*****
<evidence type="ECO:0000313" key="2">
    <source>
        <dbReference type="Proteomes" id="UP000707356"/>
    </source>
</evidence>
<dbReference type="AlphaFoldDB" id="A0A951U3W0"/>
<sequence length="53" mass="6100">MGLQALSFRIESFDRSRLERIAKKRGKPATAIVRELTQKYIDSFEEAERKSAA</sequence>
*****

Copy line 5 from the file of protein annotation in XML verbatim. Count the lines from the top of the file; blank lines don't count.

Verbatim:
</evidence>